Thursday, December 23, 2010

Peter Pan: More than just digital flying

Last night, I went to see the new "high-tech", threesixty experience of Peter Pan at the Orange County Performing Arts Center with high expectations of amazing digital feats and wonders of how live theater will change in our ever-evolving computerized world. While the show did not dissappoint with the amazing 360-degree video projections of London and Neverland, what I (and my family) remember most are the talents of the actors and actresses, puppeteers and dancers (both on stage and in the air!).

First to take our hearts was Nana the dog played by lead puppeteer Christopher Keller. No high-tech magic here - just good ol' plain human talent. Right away, the audience had to suspend disbelief and use their imagination to immerse themselves into the play. Unlike the movies, where the "strings" are erased on computers, Keller was on stage holding a puppet of Saint Bernard as large as himself. In true support of live theatre, the audience empathized with Nana as she was, unwillingly, sent out of the room.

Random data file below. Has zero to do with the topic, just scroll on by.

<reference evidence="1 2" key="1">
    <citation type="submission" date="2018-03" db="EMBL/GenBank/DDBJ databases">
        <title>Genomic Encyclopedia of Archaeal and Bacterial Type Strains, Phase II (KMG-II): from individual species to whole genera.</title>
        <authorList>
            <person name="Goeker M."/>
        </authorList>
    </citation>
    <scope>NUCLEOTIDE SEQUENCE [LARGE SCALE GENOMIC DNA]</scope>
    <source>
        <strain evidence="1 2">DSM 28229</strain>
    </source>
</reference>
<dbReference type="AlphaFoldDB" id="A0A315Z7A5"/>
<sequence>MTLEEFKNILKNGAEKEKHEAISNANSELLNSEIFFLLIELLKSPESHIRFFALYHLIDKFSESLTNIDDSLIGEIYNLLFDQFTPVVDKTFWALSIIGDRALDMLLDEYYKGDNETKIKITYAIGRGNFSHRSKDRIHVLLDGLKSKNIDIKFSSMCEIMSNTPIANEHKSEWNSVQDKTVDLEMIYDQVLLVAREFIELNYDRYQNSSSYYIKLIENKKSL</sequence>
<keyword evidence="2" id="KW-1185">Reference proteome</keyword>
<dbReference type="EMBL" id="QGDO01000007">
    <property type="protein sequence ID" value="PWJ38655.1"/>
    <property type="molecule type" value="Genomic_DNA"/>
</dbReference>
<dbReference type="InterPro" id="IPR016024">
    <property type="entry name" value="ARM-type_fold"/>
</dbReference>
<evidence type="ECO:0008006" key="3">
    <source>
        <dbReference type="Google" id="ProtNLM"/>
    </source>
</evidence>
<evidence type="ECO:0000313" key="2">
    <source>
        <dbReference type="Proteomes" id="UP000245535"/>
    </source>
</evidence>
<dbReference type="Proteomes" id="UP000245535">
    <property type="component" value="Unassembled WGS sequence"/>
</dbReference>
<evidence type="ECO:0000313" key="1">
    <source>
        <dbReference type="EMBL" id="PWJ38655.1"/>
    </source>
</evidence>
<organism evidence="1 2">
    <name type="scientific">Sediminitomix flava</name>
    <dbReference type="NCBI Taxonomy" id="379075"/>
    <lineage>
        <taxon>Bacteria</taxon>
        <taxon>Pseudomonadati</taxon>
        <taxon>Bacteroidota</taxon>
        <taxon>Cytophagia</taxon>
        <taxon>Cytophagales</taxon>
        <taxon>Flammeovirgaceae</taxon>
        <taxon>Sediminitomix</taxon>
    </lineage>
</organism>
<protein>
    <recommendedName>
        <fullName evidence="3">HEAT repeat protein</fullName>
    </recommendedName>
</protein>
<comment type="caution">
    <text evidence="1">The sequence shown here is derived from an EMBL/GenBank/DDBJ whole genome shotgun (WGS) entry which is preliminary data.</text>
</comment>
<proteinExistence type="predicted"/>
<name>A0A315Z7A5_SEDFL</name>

Next to "pop" out was Tinkerbell (played by Emily Yetter), who at times overshadowed Peter Pan, with her wild, sparkling (and I mean with actual lights!) hair and her crazy jealous antics toward Wendy. She was a free spirit and a breath of fresh air in a play full of planned lines and poses.

And then we were treated to the digital flying, where the actors were suspended from strings and the whole 360-degree screen background moved instead.  Look closely and the computer-generated graphics felt like original game Myst, but the overall effect was breath-taking. Once we "landed" in Neverland, the trees in the background actually swayed! The transitions in the screens coordinated with actors movements would create scene changes in which flying would become swimming underwater!

Speaking of underwater scenes, the mermaids, Rain Anya and Sarah Bebe Holmes of the aerial theatre company The Paper Doll Milita, were as captivating as sirens with their hypnotic "dancing". Oh and speaking of dancing, Tiger Lily's "appreciation" dance to Peter Pan was memorable as well, with a mix of modern dance and ballet moves.

The overall experience to Peter Pan was fun and enjoyable - as simple as that! And yet, there were so many aspects that made it enjoyable - dancing, singing, flying, digital sets, puppeteering, and aerial tricks to name a few - none of which would work, unless the acting could tie it all together. So all you die hard theatre fans, rest assured the digital world isn't destroying your world... yet?

Maybe with computers now at our finger tips, we will all be reaching out for a more human touch that only live theatre can give us? What do you think?

-Tiina Vuorenmaa

1 comment:

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Shows like this are wonderful to watch. l hope to take my kid during the weekends. I'm sure he will like it.